Jump to content


Photo

New Strobe Tuner


  • Please log in to reply
31 replies to this topic

#19 Clive Thorne

Clive Thorne

    Chatty concertinist

  • Members
  • PipPipPipPip
  • 271 posts
  • Location:Northamptonshire, UK

Posted 11 March 2007 - 09:18 PM

Fundamentally I agree with what people are saying about 1 or 2 cents being close enough. In my business you get the same probem with digital multimeters, where someone is checking voltages ("My 24volt supply is measuring 24.125!").

But, having said that, is there some advantage in tuning as close as you 'reasonably' can, because the note then has to drift by that much more before people do start to notice, so your service interval goes up?

Just a thought,

Clive

#20 ragtimer

ragtimer

    Heavyweight Boxer

  • Members
  • PipPipPipPipPip
  • 742 posts
  • Gender:Male
  • Location:Northern New England, USA

Posted 11 March 2007 - 09:51 PM

Dave P is right that 0.1 cents tuning doesn't mean a lot when you can change the pitch significantly just by pushing harder. The only concern I have is that these less accurate tuners can leave you with one reed 3 cents sharp and onother 3 cents flat i.e. 6 cents apart. A lot of people will notice that difference (not me, I suspect).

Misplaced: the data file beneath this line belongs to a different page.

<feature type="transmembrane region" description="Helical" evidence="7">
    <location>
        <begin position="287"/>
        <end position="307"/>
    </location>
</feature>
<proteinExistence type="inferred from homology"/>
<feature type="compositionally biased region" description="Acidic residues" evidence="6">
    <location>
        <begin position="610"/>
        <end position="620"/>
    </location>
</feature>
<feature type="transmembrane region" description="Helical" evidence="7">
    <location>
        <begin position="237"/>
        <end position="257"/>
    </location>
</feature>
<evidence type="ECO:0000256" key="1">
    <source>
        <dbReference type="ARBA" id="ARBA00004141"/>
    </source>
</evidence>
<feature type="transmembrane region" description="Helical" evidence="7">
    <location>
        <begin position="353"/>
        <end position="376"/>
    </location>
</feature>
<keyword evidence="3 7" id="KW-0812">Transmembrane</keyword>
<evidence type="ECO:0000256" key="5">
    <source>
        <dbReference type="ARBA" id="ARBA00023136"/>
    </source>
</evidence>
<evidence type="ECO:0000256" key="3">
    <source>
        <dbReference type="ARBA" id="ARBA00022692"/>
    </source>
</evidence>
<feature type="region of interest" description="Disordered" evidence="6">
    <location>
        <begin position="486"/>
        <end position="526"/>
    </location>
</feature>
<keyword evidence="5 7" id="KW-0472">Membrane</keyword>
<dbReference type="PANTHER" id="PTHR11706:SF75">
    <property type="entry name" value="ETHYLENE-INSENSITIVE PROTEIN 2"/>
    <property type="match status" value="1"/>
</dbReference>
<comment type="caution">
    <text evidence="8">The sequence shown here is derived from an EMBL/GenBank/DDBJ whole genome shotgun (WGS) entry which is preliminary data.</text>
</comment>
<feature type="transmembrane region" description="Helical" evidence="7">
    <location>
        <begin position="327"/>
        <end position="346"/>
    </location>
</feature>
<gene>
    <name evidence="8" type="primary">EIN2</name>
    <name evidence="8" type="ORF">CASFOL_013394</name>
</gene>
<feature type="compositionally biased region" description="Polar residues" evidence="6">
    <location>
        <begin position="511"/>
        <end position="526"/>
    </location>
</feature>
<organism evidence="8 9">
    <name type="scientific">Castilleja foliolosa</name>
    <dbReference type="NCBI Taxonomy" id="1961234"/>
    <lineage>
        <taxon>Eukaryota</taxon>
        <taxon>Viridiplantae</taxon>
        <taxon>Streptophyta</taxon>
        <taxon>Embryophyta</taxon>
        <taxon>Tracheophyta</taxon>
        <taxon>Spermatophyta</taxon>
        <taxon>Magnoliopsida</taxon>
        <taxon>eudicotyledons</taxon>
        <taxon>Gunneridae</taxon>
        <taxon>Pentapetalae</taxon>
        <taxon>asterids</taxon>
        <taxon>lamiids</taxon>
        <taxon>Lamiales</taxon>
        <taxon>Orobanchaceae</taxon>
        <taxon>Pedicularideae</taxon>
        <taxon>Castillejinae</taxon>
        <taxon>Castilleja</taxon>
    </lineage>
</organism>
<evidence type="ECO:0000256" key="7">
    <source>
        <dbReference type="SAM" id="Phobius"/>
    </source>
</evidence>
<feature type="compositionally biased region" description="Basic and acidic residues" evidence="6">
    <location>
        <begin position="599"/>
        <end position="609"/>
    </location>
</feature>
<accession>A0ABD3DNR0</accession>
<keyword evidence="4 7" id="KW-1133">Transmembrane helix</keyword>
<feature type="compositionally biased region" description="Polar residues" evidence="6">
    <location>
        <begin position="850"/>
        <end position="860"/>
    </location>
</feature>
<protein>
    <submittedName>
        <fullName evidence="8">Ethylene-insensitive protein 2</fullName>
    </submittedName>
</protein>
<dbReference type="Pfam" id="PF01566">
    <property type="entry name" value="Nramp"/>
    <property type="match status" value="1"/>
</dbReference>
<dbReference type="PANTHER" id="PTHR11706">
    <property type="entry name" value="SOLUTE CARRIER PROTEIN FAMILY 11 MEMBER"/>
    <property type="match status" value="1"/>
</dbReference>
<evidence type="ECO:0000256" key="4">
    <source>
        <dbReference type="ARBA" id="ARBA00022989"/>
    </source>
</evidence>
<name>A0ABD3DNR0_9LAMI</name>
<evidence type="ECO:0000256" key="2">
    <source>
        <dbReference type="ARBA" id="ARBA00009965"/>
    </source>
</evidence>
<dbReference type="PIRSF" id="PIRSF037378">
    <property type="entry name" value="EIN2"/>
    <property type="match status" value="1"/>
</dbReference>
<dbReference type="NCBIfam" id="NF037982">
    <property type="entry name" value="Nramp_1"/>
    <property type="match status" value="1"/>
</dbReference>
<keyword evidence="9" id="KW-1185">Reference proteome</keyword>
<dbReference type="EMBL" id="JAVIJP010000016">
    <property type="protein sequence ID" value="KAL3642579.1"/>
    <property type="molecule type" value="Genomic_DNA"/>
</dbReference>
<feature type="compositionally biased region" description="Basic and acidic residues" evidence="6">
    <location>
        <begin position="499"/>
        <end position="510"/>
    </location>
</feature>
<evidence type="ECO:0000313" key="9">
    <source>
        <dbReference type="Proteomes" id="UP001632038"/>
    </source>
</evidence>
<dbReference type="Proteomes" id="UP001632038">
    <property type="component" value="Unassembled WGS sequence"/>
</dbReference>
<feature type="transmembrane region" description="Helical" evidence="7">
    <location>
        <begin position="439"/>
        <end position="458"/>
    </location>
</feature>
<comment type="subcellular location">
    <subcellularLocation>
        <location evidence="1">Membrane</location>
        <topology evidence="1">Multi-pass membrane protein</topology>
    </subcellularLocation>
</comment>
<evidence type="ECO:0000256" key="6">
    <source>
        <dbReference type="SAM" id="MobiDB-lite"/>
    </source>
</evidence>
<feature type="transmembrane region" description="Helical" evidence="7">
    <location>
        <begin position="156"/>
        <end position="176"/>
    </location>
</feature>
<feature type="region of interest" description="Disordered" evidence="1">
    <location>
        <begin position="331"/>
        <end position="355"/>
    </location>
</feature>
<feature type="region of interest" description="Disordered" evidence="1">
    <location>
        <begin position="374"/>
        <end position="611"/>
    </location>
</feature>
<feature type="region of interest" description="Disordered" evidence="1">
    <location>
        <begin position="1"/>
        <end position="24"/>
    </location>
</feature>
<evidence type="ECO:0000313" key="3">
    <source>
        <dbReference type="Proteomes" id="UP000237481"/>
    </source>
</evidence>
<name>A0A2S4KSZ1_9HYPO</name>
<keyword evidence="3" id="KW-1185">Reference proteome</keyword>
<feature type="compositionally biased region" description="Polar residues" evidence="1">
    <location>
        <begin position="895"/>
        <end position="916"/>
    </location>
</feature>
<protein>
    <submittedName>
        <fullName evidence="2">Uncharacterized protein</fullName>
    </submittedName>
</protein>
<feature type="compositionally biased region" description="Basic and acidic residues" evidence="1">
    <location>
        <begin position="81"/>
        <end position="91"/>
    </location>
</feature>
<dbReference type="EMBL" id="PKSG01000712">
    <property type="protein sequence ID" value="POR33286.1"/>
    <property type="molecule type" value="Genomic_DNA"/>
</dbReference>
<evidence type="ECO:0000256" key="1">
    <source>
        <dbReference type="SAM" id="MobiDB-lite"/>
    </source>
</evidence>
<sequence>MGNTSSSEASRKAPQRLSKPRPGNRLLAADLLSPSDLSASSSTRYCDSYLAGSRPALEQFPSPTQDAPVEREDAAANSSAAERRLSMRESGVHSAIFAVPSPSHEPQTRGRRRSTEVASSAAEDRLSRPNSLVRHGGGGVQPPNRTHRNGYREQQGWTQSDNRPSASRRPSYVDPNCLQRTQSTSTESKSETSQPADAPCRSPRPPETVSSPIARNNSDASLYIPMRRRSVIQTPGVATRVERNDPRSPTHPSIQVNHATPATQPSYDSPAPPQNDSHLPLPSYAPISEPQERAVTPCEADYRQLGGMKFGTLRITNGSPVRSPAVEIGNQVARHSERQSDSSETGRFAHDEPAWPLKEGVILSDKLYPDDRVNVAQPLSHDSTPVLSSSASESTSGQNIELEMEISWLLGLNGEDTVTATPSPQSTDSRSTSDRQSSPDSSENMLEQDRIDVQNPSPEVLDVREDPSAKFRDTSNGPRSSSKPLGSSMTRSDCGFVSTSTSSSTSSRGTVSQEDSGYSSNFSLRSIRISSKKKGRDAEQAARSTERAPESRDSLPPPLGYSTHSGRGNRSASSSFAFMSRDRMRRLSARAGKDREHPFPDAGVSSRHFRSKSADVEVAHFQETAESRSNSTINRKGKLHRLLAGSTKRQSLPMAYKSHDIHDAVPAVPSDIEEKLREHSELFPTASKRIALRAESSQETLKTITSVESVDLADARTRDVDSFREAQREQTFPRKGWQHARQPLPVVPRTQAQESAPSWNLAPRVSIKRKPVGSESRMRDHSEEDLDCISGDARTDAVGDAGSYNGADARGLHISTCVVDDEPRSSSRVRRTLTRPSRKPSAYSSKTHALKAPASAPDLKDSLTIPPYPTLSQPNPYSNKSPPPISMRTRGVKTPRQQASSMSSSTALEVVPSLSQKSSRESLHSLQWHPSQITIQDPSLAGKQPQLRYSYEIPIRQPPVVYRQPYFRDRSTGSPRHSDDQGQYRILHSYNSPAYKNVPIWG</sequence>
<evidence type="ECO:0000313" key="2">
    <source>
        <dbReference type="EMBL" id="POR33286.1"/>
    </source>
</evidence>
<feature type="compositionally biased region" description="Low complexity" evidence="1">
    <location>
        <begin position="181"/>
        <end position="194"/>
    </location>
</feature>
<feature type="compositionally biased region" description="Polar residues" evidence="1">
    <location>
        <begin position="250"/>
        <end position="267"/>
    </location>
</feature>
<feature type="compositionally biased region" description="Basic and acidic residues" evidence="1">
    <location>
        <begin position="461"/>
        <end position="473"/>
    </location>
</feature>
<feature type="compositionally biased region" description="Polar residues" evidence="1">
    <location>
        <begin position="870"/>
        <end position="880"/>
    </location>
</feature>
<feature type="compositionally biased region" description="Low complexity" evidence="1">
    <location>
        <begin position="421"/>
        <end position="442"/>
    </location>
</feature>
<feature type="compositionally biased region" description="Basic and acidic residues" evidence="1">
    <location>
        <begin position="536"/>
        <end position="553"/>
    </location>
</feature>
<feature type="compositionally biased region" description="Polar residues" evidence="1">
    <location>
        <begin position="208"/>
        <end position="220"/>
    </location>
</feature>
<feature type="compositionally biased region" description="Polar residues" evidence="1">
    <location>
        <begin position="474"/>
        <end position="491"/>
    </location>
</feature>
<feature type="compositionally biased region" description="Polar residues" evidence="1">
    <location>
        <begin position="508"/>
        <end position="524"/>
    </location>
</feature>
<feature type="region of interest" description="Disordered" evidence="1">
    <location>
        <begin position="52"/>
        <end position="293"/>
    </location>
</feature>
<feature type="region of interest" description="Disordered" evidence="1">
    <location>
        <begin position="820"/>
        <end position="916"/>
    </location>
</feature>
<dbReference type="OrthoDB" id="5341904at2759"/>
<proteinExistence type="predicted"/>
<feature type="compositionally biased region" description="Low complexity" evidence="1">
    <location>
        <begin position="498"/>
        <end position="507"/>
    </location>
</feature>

This topic comes up every so often and I suspect it's an issue on which there will always be a variety of opinions

I agree that 0.1 cent accuracy is a waste of your time spent punching the + and - buttons over and over to make the pattern stand still. Better to work in 1-cent increments. OK, 0.5 for mechanical engineers :unsure:

But keep in mind that the consequences of poor tuning are not so much between two notes of the same pitch (though in different octaves), but rather in other intervals. Two C's, one 3 cents flat and hte other 3 cents sharp, will have a noticeable but pleasant "wet" or "celeste" beat to them.

But, a C that is 3 cents flat and and E that is 3 cents sharp, will add 6 cents to an Major Third interval that, in Equal Temperament, is already 14 cents too wide. Equal thirds sound bad enough already, so sloppy tuning just makes them even worse.